Five months ago, underclassmen Willie Lightfoot and Jalen Bradberry led the proud Niagara Falls boys basketball program back to the state tournament for the first time in a decade.
Neither will be donning a Wolverines uniform for the upcoming season.
Both transferred out of Niagara Falls High School this summer, Bradberry choosing local private power Park in July and Lightfoot electing mighty Kansas prep school Sunrise Christian Academy on Saturday.
Along with Roddy Gayle, who left the Wolverines following a standout eighth-grade season for Lewiston-Porter in the summer of 2018, NFHS has lost three Division I-bound players in two summers.
If it isn't already, it will be tempting to remember this era of Niagara Falls basketball for what could've been. In another reality, Lightfoot, Gayle and Bradberry team up with Josiah Harris, Jaemon Turner, Moran Montgomery and maybe even Cardinal O'Hara's NF duo of Haakim Siner and Avion Harris to lead the Wolverines to a second state title. Maybe they stick together for the entirety of their high school careers and return Niagara Falls to its status as a national powerhouse.
Maybe while those stars were aligned, I'd win the lottery.
There are a number of reasons that didn't happen, far too many and far too complex to list without leaving something out or failing to properly explain something else.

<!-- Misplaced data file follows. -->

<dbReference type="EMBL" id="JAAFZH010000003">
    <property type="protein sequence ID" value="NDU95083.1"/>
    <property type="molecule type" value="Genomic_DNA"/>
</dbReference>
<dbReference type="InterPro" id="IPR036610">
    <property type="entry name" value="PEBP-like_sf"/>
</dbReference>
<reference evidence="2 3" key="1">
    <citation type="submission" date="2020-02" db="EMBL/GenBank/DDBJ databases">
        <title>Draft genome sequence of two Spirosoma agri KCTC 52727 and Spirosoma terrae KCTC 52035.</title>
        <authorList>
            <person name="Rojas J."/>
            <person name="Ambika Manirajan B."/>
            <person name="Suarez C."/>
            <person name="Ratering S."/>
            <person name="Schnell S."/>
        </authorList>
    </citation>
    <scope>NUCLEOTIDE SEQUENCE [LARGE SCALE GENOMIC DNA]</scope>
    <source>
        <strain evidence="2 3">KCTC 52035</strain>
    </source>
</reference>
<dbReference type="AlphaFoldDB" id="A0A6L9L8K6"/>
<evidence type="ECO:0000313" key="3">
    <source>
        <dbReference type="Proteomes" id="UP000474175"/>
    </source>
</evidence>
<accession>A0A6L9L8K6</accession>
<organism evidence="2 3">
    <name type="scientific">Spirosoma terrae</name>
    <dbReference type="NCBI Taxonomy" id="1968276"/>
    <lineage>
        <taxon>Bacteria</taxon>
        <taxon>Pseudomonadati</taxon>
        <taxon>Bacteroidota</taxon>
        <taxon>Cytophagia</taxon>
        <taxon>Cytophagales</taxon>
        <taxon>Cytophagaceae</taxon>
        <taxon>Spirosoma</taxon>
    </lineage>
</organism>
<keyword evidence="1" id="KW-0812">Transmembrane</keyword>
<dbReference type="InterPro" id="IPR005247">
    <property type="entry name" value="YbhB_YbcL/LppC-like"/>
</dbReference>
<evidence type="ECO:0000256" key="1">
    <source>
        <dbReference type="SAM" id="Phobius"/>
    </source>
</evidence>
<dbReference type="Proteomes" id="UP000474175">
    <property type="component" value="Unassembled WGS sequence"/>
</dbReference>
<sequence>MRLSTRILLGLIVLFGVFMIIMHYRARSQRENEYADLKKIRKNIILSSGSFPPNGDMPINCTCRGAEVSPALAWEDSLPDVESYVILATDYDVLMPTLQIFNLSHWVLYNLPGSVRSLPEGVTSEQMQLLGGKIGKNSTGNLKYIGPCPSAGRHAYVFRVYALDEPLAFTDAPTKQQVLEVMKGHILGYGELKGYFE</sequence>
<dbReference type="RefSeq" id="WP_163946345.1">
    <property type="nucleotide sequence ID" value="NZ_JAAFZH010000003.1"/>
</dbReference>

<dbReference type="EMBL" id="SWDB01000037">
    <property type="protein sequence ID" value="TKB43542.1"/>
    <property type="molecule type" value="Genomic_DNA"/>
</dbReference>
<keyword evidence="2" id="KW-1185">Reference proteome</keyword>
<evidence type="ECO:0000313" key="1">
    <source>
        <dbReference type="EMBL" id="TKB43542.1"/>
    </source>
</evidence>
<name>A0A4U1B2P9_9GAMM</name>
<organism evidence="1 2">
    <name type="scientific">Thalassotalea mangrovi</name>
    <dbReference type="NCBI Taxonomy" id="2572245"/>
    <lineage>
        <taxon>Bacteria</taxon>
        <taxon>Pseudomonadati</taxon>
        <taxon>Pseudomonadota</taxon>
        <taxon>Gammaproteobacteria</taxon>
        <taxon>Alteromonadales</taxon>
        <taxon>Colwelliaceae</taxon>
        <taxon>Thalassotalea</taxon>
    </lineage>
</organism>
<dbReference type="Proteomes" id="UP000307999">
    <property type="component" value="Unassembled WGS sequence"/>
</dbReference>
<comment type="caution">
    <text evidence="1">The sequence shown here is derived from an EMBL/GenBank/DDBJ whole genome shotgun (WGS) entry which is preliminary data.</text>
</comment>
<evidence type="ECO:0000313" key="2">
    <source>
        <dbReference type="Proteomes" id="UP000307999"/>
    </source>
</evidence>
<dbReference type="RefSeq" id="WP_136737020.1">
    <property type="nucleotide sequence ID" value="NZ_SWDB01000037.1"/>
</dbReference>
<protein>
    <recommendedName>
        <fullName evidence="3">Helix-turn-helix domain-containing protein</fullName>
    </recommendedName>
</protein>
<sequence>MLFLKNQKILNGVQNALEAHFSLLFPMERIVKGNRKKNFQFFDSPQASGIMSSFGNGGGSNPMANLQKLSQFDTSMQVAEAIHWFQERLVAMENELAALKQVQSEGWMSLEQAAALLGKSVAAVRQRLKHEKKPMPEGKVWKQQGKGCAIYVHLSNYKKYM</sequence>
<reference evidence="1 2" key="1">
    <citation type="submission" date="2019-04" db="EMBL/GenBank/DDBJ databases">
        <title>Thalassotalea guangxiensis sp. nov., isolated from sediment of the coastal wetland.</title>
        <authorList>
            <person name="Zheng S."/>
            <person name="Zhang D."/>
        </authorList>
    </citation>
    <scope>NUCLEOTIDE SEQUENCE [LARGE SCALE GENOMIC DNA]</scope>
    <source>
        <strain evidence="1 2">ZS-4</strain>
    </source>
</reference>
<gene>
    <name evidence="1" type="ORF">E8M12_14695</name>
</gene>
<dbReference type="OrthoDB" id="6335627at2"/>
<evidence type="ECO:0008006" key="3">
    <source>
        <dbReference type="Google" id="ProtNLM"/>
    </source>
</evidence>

Student-athletes these days have more people invested in and more options available to them than ever before. Family, friends, high school coaches, AAU coaches, skills coaches, trainers, college recruiters, even social media followers have some level of sway, and the way those parties interact can affect a player's future without him even knowing.
Relationships mean more than ever because there are more options than ever, and in the case of both the Niagara Falls and basketball communities, those relationships have deep roots — both good and bad.
There's nobody to blame. In fact, there's nothing really to blame anybody for — believe me, I've asked. Each instance is simply the players and their families making decisions based on what they believe to be best for the future, and when that future might include a Division I scholarship, those decisions are magnified. While you might disagree with the reasons for a family's decision, you can't fault them for making it; they've done so with their child's interests at heart.
This is the new normal in high-level high school sports. A college scholarship is more valuable than whatever sense of school or community pride once drove student-athletes. The top level of prep sports is an expressway to college, much as the top level of college sports is all about getting to the pros.
That's not a bad thing. The opportunities that come from college — athletically, academically and socially — open up doors previously unimagined to many high school athletes.
In Lightfoot's case, that means a new state, new people and new experiences, all while competing against national-level talent nightly and improving his odds at landing at a high-level college.
So don't waste time looking for someone to blame. Instead, marvel in the fact that the Cataract City is still pumping out elite basketball talent, and root for these kids to make the most of it.
Respond to sports editor Mike Meiler on Twitter @mikemeiler or vial email at firstname.lastname@example.org.